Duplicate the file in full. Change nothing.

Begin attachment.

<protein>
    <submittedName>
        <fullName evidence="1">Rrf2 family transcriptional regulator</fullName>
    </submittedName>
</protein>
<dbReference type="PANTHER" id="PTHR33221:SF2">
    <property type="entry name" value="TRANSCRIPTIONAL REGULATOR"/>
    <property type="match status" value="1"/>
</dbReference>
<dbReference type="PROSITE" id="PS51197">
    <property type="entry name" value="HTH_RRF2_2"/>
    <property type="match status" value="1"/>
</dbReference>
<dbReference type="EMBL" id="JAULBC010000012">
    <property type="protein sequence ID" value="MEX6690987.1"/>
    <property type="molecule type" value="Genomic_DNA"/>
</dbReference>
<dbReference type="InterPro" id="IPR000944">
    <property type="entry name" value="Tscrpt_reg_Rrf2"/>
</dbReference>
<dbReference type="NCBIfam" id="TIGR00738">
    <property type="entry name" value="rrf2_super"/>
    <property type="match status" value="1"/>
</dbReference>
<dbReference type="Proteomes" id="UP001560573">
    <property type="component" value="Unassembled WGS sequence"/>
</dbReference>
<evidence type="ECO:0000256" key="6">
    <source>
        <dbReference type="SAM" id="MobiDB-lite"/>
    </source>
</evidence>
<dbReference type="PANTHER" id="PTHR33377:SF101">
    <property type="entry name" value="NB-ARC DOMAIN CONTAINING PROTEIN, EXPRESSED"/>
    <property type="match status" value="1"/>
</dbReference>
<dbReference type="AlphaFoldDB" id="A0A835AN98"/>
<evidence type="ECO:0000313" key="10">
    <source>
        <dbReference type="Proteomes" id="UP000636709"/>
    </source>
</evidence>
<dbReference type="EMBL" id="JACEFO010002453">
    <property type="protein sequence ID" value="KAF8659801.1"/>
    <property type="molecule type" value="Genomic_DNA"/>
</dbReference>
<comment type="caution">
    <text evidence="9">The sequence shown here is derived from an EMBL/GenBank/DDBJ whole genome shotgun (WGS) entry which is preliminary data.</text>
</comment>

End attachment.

<protein>
    <submittedName>
        <fullName evidence="1">Rrf2 family transcriptional regulator</fullName>
    </submittedName>
</protein>
<dbReference type="PANTHER" id="PTHR33221:SF2">
    <property type="entry name" value="TRANSCRIPTIONAL REGULATOR"/>
    <property type="match status" value="1"/>
</dbReference>
<dbReference type="PROSITE" id="PS51197">
    <property type="entry name" value="HTH_RRF2_2"/>
    <property type="match status" value="1"/>
</dbReference>
<dbReference type="EMBL" id="JAULBC010000012">
    <property type="protein sequence ID" value="MEX6690987.1"/>
    <property type="molecule type" value="Genomic_DNA"/>
</dbReference>
<dbReference type="InterPro" id="IPR000944">
    <property type="entry name" value="Tscrpt_reg_Rrf2"/>
</dbReference>
<dbReference type="NCBIfam" id="TIGR00738">
    <property type="entry name" value="rrf2_super"/>
    <property type="match status" value="1"/>
</dbReference>
<dbReference type="Proteomes" id="UP001560573">
    <property type="component" value="Unassembled WGS sequence"/>
</dbReference>
<evidence type="ECO:0000256" key="6">
    <source>
        <dbReference type="SAM" id="MobiDB-lite"/>
    </source>
</evidence>
<dbReference type="PANTHER" id="PTHR33377:SF101">
    <property type="entry name" value="NB-ARC DOMAIN CONTAINING PROTEIN, EXPRESSED"/>
    <property type="match status" value="1"/>
</dbReference>
<dbReference type="AlphaFoldDB" id="A0A835AN98"/>
<evidence type="ECO:0000313" key="10">
    <source>
        <dbReference type="Proteomes" id="UP000636709"/>
    </source>
</evidence>
<dbReference type="EMBL" id="JACEFO010002453">
    <property type="protein sequence ID" value="KAF8659801.1"/>
    <property type="molecule type" value="Genomic_DNA"/>
</dbReference>
<comment type="caution">
    <text evidence="9">The sequence shown here is derived from an EMBL/GenBank/DDBJ whole genome shotgun (WGS) entry which is preliminary data.</text>
</comment>